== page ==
Rufus King Sr., 82, a lawyer who was a national leader of the movement to decriminalize narcotics, died of cancer Dec. 28 at his Washington home.
In practice here since the 1950s, Mr. King wrote extensively about organized crime, drug laws and gambling. His books included "The Drug Hangup," which made the case in 1973 for treatment rather than punishment of illegal drug users.
Mr. King was also a founding member of the American Bar Association's section on individual rights and responsibilities. Reform of the drug laws was a commitment for much of his career.
It was an early and sometimes lonely stand to take, his son, D.C. Superior Court Judge Rufus King Jr., recalled. But Mr. King was often asked to lecture and to speak on radio and television about the futility of America's costly drug wars.
Dating from his stint as a counsel to the Senate committee investigating organized crime in the early 1950s, Mr. King was convinced that trying to control drugs, "like Prohibition, cost more in corrupt law enforcement and irrational criminal penalties than it helped," Judge King said.
In a "My Turn" column published in Newsweek in April, Mr. King criticized the growth of a "powerful 'prison-industrial complex' " that was "exploiting today's hostility against wrongdoers."
He called for the immediate review of all sentences being served by nonviolent, first-time offenders, many of whom were convicted of drug charges. He said that America's "hysteria over drugs" was helping pack the country's prisons and pointed out that many states were spending more on corrections than schools.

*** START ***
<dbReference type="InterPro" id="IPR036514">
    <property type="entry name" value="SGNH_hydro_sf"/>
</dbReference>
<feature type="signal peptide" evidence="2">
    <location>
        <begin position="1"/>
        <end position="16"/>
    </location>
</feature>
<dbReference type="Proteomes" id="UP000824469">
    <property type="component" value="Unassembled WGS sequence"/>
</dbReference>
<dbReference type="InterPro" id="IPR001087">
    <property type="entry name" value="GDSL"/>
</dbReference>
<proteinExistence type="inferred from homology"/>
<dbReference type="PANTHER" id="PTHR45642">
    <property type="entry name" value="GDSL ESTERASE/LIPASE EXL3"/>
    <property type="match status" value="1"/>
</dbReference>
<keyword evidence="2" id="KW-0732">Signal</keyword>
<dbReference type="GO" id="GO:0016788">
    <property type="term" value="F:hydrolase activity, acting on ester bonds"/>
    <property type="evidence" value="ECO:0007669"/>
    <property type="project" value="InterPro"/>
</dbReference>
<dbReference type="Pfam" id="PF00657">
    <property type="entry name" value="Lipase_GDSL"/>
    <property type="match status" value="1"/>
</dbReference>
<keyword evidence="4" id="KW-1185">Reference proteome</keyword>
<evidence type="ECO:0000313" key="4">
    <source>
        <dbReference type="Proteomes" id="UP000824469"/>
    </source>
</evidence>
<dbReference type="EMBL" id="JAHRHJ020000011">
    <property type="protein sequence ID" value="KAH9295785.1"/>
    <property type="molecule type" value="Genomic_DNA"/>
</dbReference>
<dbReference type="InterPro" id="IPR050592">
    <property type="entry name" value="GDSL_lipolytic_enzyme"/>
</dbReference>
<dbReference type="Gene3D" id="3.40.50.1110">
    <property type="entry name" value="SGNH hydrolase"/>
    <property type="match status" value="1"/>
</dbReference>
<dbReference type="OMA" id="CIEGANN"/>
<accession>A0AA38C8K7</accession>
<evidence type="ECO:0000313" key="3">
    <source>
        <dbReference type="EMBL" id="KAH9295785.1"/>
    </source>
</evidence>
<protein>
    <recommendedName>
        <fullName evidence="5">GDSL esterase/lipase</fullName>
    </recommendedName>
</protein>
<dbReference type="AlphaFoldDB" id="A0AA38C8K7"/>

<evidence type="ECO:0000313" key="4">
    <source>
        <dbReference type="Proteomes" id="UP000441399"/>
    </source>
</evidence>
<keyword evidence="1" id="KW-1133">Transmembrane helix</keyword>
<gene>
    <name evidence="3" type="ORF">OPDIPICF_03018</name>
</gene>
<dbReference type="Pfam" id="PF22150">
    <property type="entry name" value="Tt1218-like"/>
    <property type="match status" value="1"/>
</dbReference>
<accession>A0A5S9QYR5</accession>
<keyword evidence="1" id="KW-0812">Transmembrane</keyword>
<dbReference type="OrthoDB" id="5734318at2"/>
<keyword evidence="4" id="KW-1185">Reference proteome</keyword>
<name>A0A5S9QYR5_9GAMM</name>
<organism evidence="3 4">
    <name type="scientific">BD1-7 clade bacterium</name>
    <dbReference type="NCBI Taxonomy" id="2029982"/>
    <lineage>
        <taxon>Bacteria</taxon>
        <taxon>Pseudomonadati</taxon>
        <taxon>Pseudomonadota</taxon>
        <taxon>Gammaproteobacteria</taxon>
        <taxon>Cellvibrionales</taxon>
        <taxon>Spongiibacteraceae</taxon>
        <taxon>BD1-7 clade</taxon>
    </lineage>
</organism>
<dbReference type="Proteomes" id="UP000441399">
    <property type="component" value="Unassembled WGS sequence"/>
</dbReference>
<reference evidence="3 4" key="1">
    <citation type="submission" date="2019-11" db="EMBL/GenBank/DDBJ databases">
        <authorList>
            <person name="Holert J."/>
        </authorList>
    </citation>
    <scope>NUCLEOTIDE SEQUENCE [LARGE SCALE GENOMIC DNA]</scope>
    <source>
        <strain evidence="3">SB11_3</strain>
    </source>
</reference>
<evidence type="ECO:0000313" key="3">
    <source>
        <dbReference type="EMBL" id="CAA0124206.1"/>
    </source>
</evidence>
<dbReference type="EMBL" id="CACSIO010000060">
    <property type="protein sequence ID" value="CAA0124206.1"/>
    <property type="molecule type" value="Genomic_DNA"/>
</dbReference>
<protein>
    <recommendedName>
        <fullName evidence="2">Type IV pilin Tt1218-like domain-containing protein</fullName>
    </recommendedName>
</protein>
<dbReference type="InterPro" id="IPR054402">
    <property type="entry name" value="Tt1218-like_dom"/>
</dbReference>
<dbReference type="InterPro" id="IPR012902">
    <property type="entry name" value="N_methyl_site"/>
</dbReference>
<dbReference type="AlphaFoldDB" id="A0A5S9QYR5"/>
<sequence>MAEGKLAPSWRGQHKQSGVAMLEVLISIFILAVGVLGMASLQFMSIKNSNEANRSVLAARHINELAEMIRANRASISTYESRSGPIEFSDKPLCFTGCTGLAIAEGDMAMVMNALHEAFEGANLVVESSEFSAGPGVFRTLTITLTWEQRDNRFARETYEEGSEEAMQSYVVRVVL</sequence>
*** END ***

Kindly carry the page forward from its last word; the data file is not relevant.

Mr. King, who was of counsel to the firm of Berliner, Corcoran & Rowe, helped establish a joint committee on narcotics of the American Bar and American Medical associations in the mid-1950s. In his law practice, his clients included a number of pinball manufacturers.
Mr. King was a native of Seattle and a graduate of Princeton University and Yale University law school. He also studied law at Stanford University. He served in the Coast Guard during World War II.
After the war, he was a lawyer with the Air Transport Association in Washington and editor of World Guide, a trade magazine for air shippers.
After serving on the Hill in the early 1950s, he was chairman of the criminal justice section of the American Bar Association, and he practiced law with Downey Rice.
Mr. King served on a presidential commission on law enforcement and was a consultant to the Hudson Institute. He was a member of the advisory board of the Drug Policy Foundation, which gave him its highest award. His honors also included the top award of the National Conference on Crime and Delinquency.
His marriage to Janice Chase ended in divorce.
In addition to his son from his first marriage, of Washington, survivors include his wife, Elvine R. King, an artist known professionally as V.V. Rankine, of Washington; a daughter from his first marriage, Sheridan King Peyton of Three Rivers, Calif.; two stepsons, John H. Magruder of Dover, Mass., and David S. Rankin of Reno, Nev.; and four grandchildren.